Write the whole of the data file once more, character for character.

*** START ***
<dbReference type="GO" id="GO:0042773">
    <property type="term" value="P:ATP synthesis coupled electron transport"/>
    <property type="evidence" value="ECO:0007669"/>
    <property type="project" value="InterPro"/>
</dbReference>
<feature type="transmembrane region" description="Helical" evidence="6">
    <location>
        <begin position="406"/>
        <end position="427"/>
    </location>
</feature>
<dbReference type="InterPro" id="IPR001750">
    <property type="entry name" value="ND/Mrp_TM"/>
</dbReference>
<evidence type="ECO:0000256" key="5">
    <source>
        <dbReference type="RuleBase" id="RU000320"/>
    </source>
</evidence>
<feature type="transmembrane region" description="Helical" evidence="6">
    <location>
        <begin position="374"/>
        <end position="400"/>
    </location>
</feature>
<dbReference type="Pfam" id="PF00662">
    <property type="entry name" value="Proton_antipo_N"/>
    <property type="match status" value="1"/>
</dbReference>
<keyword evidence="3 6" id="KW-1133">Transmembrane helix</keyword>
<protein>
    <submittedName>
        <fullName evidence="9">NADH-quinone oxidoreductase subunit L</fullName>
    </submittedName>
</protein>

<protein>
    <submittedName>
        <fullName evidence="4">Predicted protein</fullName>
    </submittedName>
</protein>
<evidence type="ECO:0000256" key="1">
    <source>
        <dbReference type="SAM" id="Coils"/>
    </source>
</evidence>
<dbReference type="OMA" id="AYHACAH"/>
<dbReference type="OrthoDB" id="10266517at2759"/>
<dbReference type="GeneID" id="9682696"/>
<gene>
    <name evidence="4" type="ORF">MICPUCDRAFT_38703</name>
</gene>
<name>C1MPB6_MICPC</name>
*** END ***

<dbReference type="GO" id="GO:0042773">
    <property type="term" value="P:ATP synthesis coupled electron transport"/>
    <property type="evidence" value="ECO:0007669"/>
    <property type="project" value="InterPro"/>
</dbReference>
<feature type="transmembrane region" description="Helical" evidence="6">
    <location>
        <begin position="406"/>
        <end position="427"/>
    </location>
</feature>
<dbReference type="InterPro" id="IPR001750">
    <property type="entry name" value="ND/Mrp_TM"/>
</dbReference>
<evidence type="ECO:0000256" key="5">
    <source>
        <dbReference type="RuleBase" id="RU000320"/>
    </source>
</evidence>
<feature type="transmembrane region" description="Helical" evidence="6">
    <location>
        <begin position="374"/>
        <end position="400"/>
    </location>
</feature>
<dbReference type="Pfam" id="PF00662">
    <property type="entry name" value="Proton_antipo_N"/>
    <property type="match status" value="1"/>
</dbReference>
<keyword evidence="3 6" id="KW-1133">Transmembrane helix</keyword>
<protein>
    <submittedName>
        <fullName evidence="9">NADH-quinone oxidoreductase subunit L</fullName>
    </submittedName>
</protein>

<protein>
    <submittedName>
        <fullName evidence="4">Predicted protein</fullName>
    </submittedName>
</protein>
<evidence type="ECO:0000256" key="1">
    <source>
        <dbReference type="SAM" id="Coils"/>
    </source>
</evidence>
<dbReference type="OMA" id="AYHACAH"/>
<dbReference type="OrthoDB" id="10266517at2759"/>
<dbReference type="GeneID" id="9682696"/>
<gene>
    <name evidence="4" type="ORF">MICPUCDRAFT_38703</name>
</gene>
<name>C1MPB6_MICPC</name>